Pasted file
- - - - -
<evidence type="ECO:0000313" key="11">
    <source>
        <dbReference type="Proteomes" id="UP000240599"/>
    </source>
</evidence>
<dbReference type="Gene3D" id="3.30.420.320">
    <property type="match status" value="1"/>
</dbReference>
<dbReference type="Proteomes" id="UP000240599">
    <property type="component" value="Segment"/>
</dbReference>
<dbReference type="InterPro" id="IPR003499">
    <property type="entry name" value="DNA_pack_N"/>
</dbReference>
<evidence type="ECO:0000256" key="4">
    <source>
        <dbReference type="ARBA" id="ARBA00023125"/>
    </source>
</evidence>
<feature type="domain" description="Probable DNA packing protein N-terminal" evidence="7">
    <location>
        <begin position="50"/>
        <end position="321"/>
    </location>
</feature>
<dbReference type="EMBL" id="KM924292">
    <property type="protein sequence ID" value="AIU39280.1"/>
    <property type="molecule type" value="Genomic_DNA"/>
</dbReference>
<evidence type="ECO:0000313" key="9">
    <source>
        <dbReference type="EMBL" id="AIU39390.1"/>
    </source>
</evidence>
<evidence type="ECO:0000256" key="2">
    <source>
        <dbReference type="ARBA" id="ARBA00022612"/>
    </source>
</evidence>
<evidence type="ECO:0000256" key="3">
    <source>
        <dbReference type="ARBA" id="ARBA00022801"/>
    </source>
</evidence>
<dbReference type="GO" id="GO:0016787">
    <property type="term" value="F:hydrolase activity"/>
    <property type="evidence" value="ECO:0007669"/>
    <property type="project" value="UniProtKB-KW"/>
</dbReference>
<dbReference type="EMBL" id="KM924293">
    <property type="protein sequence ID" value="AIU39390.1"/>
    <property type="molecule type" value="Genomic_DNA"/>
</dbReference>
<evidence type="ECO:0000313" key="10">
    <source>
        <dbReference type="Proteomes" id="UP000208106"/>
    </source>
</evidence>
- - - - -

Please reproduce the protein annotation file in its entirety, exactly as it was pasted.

<evidence type="ECO:0000313" key="11">
    <source>
        <dbReference type="Proteomes" id="UP000240599"/>
    </source>
</evidence>
<dbReference type="Gene3D" id="3.30.420.320">
    <property type="match status" value="1"/>
</dbReference>
<dbReference type="Proteomes" id="UP000240599">
    <property type="component" value="Segment"/>
</dbReference>
<dbReference type="InterPro" id="IPR003499">
    <property type="entry name" value="DNA_pack_N"/>
</dbReference>
<evidence type="ECO:0000256" key="4">
    <source>
        <dbReference type="ARBA" id="ARBA00023125"/>
    </source>
</evidence>
<feature type="domain" description="Probable DNA packing protein N-terminal" evidence="7">
    <location>
        <begin position="50"/>
        <end position="321"/>
    </location>
</feature>
<dbReference type="EMBL" id="KM924292">
    <property type="protein sequence ID" value="AIU39280.1"/>
    <property type="molecule type" value="Genomic_DNA"/>
</dbReference>
<evidence type="ECO:0000313" key="9">
    <source>
        <dbReference type="EMBL" id="AIU39390.1"/>
    </source>
</evidence>
<evidence type="ECO:0000256" key="2">
    <source>
        <dbReference type="ARBA" id="ARBA00022612"/>
    </source>
</evidence>
<evidence type="ECO:0000256" key="3">
    <source>
        <dbReference type="ARBA" id="ARBA00022801"/>
    </source>
</evidence>
<dbReference type="GO" id="GO:0016787">
    <property type="term" value="F:hydrolase activity"/>
    <property type="evidence" value="ECO:0007669"/>
    <property type="project" value="UniProtKB-KW"/>
</dbReference>
<dbReference type="EMBL" id="KM924293">
    <property type="protein sequence ID" value="AIU39390.1"/>
    <property type="molecule type" value="Genomic_DNA"/>
</dbReference>
<evidence type="ECO:0000313" key="10">
    <source>
        <dbReference type="Proteomes" id="UP000208106"/>
    </source>
</evidence>